TARRYTOWN, N.Y. (CBSNewYork) -- The body of the third crewman who died when their tugboat crashed into a barge near the Tappan Zee Bridge and sank in the Hudson River has been recovered from the wreckage.
The body of 56-year-old Harry Hernandez has been trapped inside the tug since the crash. Cold water and rough conditions forced salvage crews to call off the search.
Just before dawn Thursday, crews began the delicate task of hoisting the tugboat out of the murky waters using a massive crane to help pull the structure to the surface in one piece, CBS2's Janelle Burrell reported.
According to Westchester County Executive Rob Astorino, Hernandez's body was trapped in an area of the vessel that was badly damaged, making the recovery process even more complicated.
"Today brings closure to them (Hernandez's family) in many ways," Astorino said. "And you look at the parallels -- today being Holy Thursday and the family in there is very religious -- and they found comfort in that, too."
Divers were also positioned in the water to help guide the salvage process, WCBS 880's Marla Diamond reported.
On March 12, the 90-foot tugboat named Specialist crashed into a stationary construction barge near the Tappan Zee Bridge, investigators said.
The boat was one of three tugs escorting a barge carrying a crane down the Hudson from Albany to Jersey City.
It's not clear what caused the tug to slam into the barge, but in the moments before, the Specialist began to drift dangerously close to the barge, investigators said.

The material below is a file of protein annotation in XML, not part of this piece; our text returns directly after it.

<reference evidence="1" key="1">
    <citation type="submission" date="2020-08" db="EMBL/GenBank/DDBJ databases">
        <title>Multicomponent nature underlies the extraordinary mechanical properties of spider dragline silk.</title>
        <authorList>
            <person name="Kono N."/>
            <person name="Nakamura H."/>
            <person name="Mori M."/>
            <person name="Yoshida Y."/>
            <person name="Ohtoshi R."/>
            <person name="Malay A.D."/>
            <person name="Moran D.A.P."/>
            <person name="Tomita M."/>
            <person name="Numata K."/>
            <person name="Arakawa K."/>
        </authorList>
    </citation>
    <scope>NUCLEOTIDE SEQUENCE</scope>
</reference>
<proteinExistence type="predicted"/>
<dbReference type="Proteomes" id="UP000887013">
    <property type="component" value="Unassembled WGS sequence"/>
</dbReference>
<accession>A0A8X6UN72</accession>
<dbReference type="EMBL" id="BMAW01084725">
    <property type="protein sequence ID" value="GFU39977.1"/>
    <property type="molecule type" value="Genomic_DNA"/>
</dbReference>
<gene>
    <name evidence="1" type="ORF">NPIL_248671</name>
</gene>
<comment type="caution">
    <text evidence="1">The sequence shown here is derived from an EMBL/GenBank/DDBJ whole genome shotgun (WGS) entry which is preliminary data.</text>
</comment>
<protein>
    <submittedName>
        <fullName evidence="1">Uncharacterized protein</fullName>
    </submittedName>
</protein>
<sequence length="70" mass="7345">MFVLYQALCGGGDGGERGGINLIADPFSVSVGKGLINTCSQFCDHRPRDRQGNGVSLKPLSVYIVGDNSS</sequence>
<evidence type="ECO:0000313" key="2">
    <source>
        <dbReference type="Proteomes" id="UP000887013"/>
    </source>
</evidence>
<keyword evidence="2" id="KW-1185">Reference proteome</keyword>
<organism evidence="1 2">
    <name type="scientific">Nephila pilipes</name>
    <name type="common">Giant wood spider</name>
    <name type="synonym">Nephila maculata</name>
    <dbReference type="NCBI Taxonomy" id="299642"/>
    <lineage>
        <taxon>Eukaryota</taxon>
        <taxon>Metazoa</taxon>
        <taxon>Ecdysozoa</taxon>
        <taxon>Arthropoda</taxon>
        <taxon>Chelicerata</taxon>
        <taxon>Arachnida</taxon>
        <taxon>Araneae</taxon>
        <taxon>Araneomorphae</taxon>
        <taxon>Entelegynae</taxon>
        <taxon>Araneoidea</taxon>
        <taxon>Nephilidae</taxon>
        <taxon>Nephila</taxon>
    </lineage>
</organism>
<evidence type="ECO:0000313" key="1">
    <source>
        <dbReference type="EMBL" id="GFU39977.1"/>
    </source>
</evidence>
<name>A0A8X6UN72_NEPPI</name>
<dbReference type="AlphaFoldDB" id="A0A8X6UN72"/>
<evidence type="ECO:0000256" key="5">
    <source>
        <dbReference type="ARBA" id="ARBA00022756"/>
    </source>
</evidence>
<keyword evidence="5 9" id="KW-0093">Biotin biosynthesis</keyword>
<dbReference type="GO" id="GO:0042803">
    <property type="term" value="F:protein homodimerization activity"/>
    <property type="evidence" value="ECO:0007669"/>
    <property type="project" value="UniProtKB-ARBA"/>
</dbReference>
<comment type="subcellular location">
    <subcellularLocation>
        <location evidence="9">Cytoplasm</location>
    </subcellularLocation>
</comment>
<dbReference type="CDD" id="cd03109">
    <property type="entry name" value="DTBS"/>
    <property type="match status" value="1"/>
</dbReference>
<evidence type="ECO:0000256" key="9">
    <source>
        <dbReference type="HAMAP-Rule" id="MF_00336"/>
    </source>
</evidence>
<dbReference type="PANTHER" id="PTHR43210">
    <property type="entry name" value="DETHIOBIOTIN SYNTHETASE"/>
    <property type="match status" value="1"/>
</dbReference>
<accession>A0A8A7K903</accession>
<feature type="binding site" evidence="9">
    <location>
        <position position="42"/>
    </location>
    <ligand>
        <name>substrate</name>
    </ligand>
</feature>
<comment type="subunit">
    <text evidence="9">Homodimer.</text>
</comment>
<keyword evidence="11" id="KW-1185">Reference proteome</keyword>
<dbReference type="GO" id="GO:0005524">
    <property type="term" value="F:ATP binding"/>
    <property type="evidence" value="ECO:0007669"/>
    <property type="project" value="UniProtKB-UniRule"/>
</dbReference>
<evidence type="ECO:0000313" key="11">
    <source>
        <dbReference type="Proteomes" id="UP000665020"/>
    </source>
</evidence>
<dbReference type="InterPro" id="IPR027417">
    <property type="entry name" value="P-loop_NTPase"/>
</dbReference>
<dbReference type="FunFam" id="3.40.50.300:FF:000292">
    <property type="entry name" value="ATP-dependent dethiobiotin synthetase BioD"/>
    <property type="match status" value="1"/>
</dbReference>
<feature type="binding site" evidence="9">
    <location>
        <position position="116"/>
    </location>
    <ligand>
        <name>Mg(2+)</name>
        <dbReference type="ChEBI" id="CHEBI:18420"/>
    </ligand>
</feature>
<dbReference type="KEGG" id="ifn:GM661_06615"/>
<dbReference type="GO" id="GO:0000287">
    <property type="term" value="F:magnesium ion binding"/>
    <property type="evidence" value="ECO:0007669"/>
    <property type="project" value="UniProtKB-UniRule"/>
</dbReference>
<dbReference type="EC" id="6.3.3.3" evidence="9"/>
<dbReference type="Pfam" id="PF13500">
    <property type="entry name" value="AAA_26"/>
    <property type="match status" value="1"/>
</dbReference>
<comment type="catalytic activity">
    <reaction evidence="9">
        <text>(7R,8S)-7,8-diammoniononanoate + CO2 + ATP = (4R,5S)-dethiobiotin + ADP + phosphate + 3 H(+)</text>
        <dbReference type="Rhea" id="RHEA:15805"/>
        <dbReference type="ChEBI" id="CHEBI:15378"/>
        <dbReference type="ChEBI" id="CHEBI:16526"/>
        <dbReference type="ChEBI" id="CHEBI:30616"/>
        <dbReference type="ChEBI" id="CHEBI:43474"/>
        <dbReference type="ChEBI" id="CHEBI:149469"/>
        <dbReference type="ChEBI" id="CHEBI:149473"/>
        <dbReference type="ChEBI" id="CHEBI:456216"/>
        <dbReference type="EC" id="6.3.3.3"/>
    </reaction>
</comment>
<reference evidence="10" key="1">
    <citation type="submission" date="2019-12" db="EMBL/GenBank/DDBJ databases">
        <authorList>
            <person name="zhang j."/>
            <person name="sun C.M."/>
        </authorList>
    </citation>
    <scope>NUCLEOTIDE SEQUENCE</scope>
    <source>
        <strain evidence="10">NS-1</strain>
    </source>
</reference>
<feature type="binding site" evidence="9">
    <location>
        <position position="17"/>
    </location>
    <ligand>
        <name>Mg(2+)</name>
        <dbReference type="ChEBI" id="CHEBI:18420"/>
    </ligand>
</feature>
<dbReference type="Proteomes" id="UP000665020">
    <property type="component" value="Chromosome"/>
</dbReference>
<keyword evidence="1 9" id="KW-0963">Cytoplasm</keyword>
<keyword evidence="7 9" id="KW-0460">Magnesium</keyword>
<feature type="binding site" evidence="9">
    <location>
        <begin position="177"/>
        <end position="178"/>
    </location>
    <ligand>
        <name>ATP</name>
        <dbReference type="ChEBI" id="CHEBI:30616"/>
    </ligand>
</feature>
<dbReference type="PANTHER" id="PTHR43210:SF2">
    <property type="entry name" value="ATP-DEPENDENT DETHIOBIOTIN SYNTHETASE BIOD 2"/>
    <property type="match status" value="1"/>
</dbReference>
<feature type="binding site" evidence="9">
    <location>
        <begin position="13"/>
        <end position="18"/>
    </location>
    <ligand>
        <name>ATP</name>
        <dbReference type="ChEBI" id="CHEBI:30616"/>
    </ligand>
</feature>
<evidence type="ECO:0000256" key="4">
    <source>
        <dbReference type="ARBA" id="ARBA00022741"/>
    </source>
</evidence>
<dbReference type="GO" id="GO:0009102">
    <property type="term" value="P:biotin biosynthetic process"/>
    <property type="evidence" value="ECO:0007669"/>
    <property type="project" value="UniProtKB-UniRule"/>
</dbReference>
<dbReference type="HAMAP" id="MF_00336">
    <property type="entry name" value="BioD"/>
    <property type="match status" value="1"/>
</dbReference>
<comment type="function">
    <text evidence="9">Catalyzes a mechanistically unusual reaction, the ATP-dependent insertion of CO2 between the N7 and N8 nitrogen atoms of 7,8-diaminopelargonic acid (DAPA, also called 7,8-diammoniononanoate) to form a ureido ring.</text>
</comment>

"There were reports that radioed in, 'We are too close, we have to move left,'" Gov. Andrew Cuomo said at the time of the crash. "They didn't move in time."
The tug collided with the barge, plunging 40 feet below the surface.
Also killed were crew members Paul Amon, 63, and Timothy Conklin, 29.
The body of Amon, the tug's captain, was found soon after the crash. Conklin's body was recovered the next day by search divers.
The wreckage will be taken by barge to a storage facility and will be searched by investigators with hopes of determining what caused the crash.
"The structural integrity held up -- no additional damage or stress or strain caused by the raising of it. So we have a good crime scene, if you will, to investigate," a U.S. Coast Guard spokesperson said.
The investigation is ongoing.
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